Hybrids also have some cons, making them less appealing for some golfers. For every upside, there is also a downside, and rescue clubs are no exception.
Here are some of their limitations:
They have a bit of a learning curve.
Hitting an iron and a fairway wood requires a different skill and mastery. Similarly, you’ll need to learn how to use a hybrid club to make consistent shots.
Although it’s easier to hit than irons, you still need to familiarize yourself with its weight, design, look, and feel. You’ll eventually learn how to use it well with a bit of practice.
They offer less control.
Lower-handicap players who want more control over their hits may prefer their irons over rescue clubs. Again, while launching a ball into the air with a hybrid club is easy, it takes practice to shape your shots.
They are built mostly for beginners and high handicappers.
A rescue or hybrid club caters to beginners and high handicappers, so it won’t be the best club for everyone.
However, it is important to note that some pros do use hybrids.
How to Hit a Hybrid
Since a hybrid combines a long iron and fairway wood, your setup and strike should also combine how you play these two clubs.
Start by placing the ball forward in your stance. Set your feet, hips, and shoulders square to the ball if you want to hit a straight shot.
Then, strike the ball with a slight descending arc, and instead of sweeping it away like using fairway woods, hit the ground after meeting with the ball, leaving a scuff mark.
What to Look for When Buying a Rescue or Hybrid Club
Consider the following factors to get the best rescue club for your game.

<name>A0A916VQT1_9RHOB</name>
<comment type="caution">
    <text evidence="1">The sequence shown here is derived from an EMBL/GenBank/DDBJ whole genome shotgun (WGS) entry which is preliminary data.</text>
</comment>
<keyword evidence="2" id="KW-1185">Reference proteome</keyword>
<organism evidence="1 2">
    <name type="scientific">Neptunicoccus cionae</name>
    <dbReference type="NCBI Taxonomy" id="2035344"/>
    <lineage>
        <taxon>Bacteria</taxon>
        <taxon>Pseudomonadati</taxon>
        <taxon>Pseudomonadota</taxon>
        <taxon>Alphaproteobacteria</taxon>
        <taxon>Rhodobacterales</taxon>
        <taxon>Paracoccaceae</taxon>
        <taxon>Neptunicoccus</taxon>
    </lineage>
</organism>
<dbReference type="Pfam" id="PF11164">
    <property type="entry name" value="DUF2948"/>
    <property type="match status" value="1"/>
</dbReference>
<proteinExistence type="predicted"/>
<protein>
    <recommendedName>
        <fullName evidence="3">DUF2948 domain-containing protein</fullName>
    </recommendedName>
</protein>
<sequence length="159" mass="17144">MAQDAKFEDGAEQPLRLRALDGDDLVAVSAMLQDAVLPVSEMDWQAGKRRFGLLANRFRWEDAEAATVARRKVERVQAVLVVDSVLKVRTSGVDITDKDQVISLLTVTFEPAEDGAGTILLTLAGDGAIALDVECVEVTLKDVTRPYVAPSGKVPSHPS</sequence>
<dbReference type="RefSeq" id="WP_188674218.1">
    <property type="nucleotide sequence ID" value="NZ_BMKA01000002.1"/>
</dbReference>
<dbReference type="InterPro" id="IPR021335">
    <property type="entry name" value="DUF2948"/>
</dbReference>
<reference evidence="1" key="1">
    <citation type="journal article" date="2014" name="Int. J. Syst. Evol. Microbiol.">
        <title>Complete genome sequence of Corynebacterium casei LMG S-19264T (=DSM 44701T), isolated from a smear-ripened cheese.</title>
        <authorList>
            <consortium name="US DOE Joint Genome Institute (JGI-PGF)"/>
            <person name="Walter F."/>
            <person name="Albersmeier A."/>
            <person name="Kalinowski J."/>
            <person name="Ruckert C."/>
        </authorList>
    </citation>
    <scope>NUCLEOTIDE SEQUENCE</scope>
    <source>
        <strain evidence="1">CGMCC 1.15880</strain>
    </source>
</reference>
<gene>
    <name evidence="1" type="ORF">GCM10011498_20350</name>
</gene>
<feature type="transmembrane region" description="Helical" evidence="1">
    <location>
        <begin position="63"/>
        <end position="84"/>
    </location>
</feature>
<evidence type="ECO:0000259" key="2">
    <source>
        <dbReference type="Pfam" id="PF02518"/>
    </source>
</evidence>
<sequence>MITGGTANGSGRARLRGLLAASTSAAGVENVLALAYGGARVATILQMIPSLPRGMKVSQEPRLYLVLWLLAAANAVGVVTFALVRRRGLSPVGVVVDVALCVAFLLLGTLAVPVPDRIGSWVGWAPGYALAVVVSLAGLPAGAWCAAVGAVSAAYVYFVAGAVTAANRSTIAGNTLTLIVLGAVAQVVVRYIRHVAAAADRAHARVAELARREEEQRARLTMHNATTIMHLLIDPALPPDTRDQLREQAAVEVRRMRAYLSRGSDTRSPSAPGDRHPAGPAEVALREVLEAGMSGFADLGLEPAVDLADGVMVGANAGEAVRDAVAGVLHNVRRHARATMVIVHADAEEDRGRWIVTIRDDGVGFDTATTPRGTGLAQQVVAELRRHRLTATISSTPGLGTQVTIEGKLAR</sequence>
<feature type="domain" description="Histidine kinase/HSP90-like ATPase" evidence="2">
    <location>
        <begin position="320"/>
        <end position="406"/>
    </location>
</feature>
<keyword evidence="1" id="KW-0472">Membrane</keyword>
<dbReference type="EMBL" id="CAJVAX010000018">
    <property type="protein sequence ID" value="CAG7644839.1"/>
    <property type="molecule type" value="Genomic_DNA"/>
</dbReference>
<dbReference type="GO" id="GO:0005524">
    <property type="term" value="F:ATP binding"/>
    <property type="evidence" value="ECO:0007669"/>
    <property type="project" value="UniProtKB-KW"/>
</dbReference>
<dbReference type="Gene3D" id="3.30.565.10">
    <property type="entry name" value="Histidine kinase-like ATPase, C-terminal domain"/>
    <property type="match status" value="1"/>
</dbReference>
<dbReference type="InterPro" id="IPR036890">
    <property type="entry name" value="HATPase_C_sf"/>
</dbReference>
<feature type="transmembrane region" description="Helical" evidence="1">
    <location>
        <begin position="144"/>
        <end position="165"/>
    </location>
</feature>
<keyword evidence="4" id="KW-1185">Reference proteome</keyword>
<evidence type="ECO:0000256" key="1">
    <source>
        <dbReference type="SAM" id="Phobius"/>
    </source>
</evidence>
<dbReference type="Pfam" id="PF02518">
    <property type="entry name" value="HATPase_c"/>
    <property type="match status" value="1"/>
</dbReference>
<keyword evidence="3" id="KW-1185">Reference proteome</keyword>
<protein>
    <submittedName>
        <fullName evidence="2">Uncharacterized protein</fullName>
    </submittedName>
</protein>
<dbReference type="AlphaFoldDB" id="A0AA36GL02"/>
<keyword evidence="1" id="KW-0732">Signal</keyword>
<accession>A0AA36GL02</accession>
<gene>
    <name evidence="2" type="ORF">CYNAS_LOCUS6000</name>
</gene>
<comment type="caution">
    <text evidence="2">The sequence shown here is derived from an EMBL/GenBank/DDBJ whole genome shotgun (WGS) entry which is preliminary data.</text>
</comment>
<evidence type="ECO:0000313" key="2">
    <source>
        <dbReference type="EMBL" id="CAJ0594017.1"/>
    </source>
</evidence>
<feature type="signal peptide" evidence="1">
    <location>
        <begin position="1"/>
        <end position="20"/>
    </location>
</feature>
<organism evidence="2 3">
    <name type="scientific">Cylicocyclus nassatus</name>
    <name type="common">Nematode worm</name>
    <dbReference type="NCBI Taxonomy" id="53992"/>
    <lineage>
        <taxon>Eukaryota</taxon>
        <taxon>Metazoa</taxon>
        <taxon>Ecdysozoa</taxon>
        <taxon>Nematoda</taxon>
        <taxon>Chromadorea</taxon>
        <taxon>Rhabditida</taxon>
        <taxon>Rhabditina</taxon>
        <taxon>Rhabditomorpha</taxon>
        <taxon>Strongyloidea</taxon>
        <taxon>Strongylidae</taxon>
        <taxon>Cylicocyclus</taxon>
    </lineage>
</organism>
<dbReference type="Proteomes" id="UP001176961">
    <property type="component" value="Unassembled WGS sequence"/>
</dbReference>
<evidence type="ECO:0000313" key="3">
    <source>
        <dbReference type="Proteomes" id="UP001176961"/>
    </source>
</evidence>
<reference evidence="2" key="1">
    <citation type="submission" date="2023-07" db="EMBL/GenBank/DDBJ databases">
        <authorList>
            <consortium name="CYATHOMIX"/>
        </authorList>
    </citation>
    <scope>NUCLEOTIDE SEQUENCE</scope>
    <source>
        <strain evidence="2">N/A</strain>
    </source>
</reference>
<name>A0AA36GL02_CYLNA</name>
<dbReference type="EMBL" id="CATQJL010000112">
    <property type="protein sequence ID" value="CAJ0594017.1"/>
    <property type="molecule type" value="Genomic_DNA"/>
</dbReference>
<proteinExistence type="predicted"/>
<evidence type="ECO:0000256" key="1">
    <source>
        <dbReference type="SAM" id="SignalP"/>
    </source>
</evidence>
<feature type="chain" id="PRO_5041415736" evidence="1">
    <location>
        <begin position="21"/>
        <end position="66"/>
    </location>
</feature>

The loft refers to the clubface’s angle relative to the ground. When you want to replace your iron or fairway wood club, you need to know what clubs you’re replacing based on their loft.
- A low-lofted hybrid (14° to 17°) can replace a 3-wood or 5-wood
- A moderate-lofted hybrid (18° to 22°) can replace a 5-wood, 7-wood, 3-iron, or 4-iron (see my write-up on the 19 degree hybrid)
- A high-lofted hybrid (above 22°) can replace a 4-iron, 5-iron, or 9-wood
Length and Size
Rescue golf clubs generally have a slightly longer length than irons, with 38 inches on the shortest, high-lofted hybrids and 41 inches on the longest, low-lofted hybrids. Choosing the right length will help you cover the right distances in different scenarios.
The shaft gives you better control over your ball flight, so consider it when switching to hybrids. Ideally, you should use the same design as the club you’re replacing. For example, use a regular flex shaft design for your rescue club if you use a 4-iron with a regular flex shaft.
Recommended Reading: Regular vs stiff flex irons
Should You Buy a Rescue Club?
Now that you’ve answered the question: “what is a rescue club in golf,” the next question you should answer is whether or not you need one.
For most golfers, having one or two rescue clubs in your bag cis helpful for escaping tricky spots and providing a good option between irons and fairway woods. However, these clubs benefit the average golfer more than the professional since they’re easier to hit but tougher to control.
Ultimately, you should look at your play style and decide if using rescue clubs or hybrids will save you a few strokes.